Pre-Born in the Old Testament

In this article we will first be examining how the pre-born were viewed in the Old Testament excluding the Psalms (which is addressed in another article). Then finally, we will see if the old law addressed the status of the pre-born infant.

I was able to find five verses that address the pre-born infant. Three of those verses are in Job. In Job 3:16, Job is cursing his current condition in life and (draws parallel to "infants which never saw light") is referring to a pre-born that dies in the womb and this pre-born is identified as an infant. In Job 10:11-12, Job declares he talks about his development and preservation of spirit through his birth. In these two references in Job, we see the writer views Job as a human in the womb.

Another verse we will mention is in Hosea 9:11, where the prophet Hosea tells Ephraim that God will destroy their future (children) and then identifies the three stages of the pre-born child: birth, womb, and in conception. In doing this, he identifies them as children. The last scripture is Ecclesiastes 11:5. In Ecclesiastes 11:5, Solomon references the development of the pre-born and refers to woman who is with "child." The Hebrew used here is the same word used for a nursing infant or a child. I believe we can see a trend where the Old Testament writers looked upon the pre-born the same as a child after birth.

Now let us look at the pre-born and the Mosaic law. The only place I could fine was in Exodus 21:22-25 involving men fighting and they hurt a woman with child. It reads as follows, "If men strive, and hurt a woman with child, so that her fruit depart from her, and yet no mischief follow: he shall be surely punished, according as the woman's husband will lay upon him; and he shall pay as the judges determine. And if any mischief follow, then thou shalt give life for life, Eye for eye, tooth for tooth, hand for hand, foot for foot, Burning for burning, wound for wound, stripe for stripe." Most commentators felt the woman in this incident suffers a miscarriage (her fruit depart) and that the death of the fetus is the injury for which a guilty party is fined but it is not serious enough for the application of an eye for eye and tooth for tooth. However, a careful reading and examination of the Hebrew terms leads one to a different conclusion. In a literal translation of verse 22 where in the King James Version it states, "and fruit depart" it would read "her children come out." The term "YELED" that is translated "fruit" in the King James is the common word for child or offspring. The word "YATZA" translated "depart" usually refers to the ordinary birth of children and never a miscarriage. Thus, I would follow that if injury occurred, then the law of eye for eye, tooth for tooth would apply.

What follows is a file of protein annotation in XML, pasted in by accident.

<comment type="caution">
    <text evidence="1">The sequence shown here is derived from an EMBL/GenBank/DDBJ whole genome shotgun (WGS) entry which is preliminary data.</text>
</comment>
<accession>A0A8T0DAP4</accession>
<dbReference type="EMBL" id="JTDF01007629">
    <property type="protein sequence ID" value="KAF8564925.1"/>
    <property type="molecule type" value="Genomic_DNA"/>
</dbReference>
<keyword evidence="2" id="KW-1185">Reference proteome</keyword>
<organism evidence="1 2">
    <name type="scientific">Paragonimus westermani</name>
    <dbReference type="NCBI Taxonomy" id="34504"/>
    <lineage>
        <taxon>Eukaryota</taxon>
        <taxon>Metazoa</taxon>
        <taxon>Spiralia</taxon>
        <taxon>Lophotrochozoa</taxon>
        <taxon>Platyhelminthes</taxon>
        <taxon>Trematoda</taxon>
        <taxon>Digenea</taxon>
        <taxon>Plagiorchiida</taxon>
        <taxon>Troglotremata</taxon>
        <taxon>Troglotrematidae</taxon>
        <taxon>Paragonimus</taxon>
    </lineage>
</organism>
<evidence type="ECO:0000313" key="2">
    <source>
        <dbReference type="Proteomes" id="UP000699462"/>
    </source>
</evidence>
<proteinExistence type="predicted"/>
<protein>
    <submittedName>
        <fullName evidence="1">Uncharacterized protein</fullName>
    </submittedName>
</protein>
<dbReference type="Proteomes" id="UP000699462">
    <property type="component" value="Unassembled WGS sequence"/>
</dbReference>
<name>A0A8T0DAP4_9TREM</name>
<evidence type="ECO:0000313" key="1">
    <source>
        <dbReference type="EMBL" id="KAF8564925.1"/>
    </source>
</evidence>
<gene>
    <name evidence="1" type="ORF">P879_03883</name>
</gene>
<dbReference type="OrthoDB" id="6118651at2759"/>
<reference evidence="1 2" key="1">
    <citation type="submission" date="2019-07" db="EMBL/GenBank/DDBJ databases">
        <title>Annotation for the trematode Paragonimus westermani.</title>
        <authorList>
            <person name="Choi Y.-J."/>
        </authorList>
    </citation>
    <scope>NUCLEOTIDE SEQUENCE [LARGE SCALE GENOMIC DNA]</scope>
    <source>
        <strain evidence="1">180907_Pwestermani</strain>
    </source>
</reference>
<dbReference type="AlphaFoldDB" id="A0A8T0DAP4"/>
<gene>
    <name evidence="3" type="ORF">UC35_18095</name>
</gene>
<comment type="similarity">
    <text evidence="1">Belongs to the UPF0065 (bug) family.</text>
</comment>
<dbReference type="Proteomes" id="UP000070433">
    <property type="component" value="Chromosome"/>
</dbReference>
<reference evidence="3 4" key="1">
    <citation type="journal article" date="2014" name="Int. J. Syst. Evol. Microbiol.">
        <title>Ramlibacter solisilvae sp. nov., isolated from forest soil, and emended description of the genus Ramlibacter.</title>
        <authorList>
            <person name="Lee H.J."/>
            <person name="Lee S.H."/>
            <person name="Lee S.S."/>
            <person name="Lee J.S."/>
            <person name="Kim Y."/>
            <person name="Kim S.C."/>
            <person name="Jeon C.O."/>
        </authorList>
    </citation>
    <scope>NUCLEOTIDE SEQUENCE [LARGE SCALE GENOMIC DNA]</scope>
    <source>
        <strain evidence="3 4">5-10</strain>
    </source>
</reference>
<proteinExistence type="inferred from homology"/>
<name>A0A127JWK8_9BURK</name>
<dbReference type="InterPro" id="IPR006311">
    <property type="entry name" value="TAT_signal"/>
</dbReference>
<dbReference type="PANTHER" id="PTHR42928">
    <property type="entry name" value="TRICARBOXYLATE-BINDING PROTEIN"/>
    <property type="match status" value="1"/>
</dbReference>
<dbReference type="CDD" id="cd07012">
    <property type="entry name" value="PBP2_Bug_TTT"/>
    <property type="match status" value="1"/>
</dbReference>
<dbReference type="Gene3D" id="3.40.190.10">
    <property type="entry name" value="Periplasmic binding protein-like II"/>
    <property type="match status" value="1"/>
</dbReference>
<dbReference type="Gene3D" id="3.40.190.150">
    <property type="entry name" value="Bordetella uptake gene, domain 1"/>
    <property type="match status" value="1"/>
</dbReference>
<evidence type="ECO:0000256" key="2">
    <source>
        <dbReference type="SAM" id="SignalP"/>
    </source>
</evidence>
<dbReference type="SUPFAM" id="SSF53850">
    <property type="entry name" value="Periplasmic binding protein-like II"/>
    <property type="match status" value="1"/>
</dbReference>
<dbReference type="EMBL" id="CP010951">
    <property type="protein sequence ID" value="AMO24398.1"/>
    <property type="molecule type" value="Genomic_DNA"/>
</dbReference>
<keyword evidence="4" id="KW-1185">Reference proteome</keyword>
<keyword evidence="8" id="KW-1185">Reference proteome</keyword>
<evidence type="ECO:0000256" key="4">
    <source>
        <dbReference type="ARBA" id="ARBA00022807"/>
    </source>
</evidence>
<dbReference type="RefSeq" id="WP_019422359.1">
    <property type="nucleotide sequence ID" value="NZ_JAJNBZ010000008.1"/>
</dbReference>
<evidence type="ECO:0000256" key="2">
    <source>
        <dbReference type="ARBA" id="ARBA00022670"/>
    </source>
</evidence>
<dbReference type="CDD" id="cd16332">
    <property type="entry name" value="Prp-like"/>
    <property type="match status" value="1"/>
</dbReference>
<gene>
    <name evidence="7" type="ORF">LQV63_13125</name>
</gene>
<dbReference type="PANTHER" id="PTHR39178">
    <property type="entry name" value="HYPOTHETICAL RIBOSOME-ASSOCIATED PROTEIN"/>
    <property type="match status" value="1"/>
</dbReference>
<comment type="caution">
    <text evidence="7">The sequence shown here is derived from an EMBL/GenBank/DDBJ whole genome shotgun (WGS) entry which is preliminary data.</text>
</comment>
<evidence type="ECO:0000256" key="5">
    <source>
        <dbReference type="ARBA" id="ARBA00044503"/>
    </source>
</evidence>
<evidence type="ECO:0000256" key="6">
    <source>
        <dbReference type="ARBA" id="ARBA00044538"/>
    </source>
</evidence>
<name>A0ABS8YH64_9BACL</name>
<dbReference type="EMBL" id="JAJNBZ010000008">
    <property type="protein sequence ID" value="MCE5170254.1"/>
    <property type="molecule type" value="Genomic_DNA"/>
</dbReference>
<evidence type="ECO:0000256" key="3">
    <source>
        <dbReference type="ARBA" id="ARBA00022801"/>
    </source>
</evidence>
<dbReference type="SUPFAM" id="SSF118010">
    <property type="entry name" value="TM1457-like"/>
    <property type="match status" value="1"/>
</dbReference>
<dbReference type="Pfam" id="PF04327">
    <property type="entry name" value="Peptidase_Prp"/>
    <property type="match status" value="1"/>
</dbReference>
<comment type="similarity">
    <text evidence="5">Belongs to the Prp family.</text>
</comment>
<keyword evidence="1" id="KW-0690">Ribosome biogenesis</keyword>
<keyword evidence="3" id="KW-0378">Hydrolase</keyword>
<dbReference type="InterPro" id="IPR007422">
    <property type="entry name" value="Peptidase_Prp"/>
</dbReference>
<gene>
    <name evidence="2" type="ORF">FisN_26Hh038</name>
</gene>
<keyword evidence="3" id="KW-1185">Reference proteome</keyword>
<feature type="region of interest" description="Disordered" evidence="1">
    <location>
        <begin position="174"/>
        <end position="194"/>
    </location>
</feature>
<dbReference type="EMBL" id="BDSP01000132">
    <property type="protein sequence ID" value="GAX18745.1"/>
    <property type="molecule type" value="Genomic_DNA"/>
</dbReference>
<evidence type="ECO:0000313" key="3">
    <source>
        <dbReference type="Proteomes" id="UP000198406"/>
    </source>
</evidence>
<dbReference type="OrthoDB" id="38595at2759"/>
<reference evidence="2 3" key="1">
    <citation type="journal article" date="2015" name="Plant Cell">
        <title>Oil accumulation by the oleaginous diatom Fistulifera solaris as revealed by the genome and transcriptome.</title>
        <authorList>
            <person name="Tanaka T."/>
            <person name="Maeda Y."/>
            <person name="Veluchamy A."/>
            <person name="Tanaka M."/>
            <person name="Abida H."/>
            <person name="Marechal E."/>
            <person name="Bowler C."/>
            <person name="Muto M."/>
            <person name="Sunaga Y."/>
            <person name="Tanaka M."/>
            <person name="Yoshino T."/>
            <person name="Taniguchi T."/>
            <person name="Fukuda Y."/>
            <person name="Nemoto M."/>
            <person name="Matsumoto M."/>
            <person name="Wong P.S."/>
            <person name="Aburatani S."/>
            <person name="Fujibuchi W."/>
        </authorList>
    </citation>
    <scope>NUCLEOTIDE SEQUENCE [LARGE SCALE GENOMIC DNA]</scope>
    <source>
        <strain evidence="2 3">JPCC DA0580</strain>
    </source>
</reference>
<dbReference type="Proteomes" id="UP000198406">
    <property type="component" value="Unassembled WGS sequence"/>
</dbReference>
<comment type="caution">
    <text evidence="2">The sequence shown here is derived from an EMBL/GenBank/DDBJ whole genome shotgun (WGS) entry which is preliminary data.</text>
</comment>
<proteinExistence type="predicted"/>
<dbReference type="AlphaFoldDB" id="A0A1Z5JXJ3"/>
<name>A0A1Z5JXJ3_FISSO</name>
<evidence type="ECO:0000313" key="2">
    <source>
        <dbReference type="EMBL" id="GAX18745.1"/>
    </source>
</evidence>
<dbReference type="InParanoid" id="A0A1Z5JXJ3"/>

I submit to you that the examination of these Old Testament verses leads us to conclude that the pre-born child was considered to be human and not a mass of tissue. Is it any wonder that after years of legal abortions and death of millions of children, we have seen our culture devolve into violence and lack of feeling for our fellow humans?

 Charles Royal, Decatur, AL